Restraint or Madness, the choice is yours and as long as you stay within the boundaries of good taste – literally – you’ll be fine. I would avoid anything that is not a vegetable, a root, a grain, nut or mineral. It is supposed to be a non meat, so bacon is pushing the envelope just a bit. As I said just a drizzle of good olive oil, a few freshly chopped herbs and you’re good to go, but if you are in the mood for something a little more interesting, here are 2 ideas for you:
- 4 Tbsp good olive oil
- 4 garlic cloves, roughly chopped
- ¼ tsp cumin powder
- ¼ tsp smoked paprika powder
- 1 Tbsp fresh mint, roughly chopped
- salt to taste
Heat the olive oil together with the garlic on medium heat. As soon as the garlic starts to sizzle, turn the heat to low and stir the garlic until the edges start to brown. Turn off the heat and add the cumin and paprika. Stir for a minute, then add the chopped mint. Add a pinch of salt and reserve.
Once you are ready to serve, spread the babaganoush in a flattish serving plate and pour the oil over. Decorate with fresh mint leaves, if you like.
- 4 Tbsp good olive oil
- 1 handful of walnuts, roughly chopped
- 4 garlic cloves, sliced thick
- 1 Tbsp celery leaves, very roughly chopped
- a pinch of salt
Heat the olive oil in a small pan or saucepan. Once it is hot, but not smoking, add the walnuts and fry them at medium heat until they have browned lightly and you can smell their aroma. Scoop them out of the oil and reserve. Reduce the heat to low and fry the garlic very slowly until it is light golden. Turn off the heat and take the pan off the fire. Keep stirring until the garlic is brown. Make sure the residual heat does not burn your garlic. Add the nuts back to the garlic oil, salt lightly and leave to stand for ten minutes before using. You can of course make this in advance and keep it at room temperature.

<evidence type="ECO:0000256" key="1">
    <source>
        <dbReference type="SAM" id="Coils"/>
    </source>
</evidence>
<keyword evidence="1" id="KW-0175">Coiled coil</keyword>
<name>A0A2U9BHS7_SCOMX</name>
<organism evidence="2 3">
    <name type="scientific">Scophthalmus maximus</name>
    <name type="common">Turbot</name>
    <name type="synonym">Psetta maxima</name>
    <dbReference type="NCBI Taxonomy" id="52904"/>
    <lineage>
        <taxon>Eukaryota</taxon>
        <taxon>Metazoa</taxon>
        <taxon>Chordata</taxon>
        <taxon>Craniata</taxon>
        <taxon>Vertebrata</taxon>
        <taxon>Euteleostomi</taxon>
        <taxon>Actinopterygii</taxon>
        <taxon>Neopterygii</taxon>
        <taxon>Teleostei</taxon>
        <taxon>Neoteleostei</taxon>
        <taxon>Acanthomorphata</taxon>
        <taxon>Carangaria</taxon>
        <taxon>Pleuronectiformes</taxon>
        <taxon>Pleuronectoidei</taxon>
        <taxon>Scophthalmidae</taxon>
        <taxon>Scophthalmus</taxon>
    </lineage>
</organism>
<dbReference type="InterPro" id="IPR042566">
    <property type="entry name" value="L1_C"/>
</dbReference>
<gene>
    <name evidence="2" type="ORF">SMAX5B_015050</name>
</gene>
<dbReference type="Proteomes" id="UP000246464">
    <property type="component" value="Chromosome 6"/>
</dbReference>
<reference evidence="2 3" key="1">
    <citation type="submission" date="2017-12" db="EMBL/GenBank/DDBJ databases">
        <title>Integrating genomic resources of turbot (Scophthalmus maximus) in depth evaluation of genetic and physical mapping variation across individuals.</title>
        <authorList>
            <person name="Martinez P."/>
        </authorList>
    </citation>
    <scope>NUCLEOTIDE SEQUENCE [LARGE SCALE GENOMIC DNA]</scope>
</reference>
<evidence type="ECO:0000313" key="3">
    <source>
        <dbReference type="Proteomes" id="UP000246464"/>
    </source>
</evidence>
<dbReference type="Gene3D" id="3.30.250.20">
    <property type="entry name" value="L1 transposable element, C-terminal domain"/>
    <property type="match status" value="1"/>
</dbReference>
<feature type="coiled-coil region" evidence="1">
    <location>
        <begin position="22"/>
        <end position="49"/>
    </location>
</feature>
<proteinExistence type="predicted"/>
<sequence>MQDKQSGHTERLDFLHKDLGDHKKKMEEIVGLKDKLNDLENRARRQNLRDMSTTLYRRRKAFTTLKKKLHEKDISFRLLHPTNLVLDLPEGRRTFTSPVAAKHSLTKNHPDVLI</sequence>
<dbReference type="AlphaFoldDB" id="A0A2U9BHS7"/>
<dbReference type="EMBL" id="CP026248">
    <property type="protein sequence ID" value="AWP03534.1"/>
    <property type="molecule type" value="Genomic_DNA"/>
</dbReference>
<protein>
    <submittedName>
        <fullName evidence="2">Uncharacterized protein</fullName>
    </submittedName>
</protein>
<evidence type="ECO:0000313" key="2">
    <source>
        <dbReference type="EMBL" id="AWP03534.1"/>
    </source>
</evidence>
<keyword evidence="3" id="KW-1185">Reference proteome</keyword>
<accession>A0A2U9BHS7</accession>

With you babaganoush in an attractive serving bowl, drizzle the oil over and decorate with the chopped celery leaves.
- 6 Tbsp good olive oil
- 1 handful of rolled oats (not instant!)
- 1-2 Tbsp thinly sliced dried ancho chillies or other mild, sweet chillies
- 3 garlic cloves, chopped medium fine
- a generous pinch of salt
This is actually the most difficult of all three toppings. It’s not the ingredients or system, it’s the timing that makes it hard to do. If you are not sure of your chef skills, fry everything separate and then recombine at the end, starting with the garlic, then the chillies and last the oats. Here’s how you do it in one go:
Heat the oil to medium high and toss in the oats. They will absorb a lit of oil, but try not to add any extra. Stir on medium high until the oats are quite a bit darker and seem to flowing a little freer in the pan. Now add the garlic. Keep stirring until the garlic is just starting to colour at the edges. Turn up the heat a little, toss in the chillies and stir for a minute. Pour into a bowl and stir to lower the heat a little. You’re done!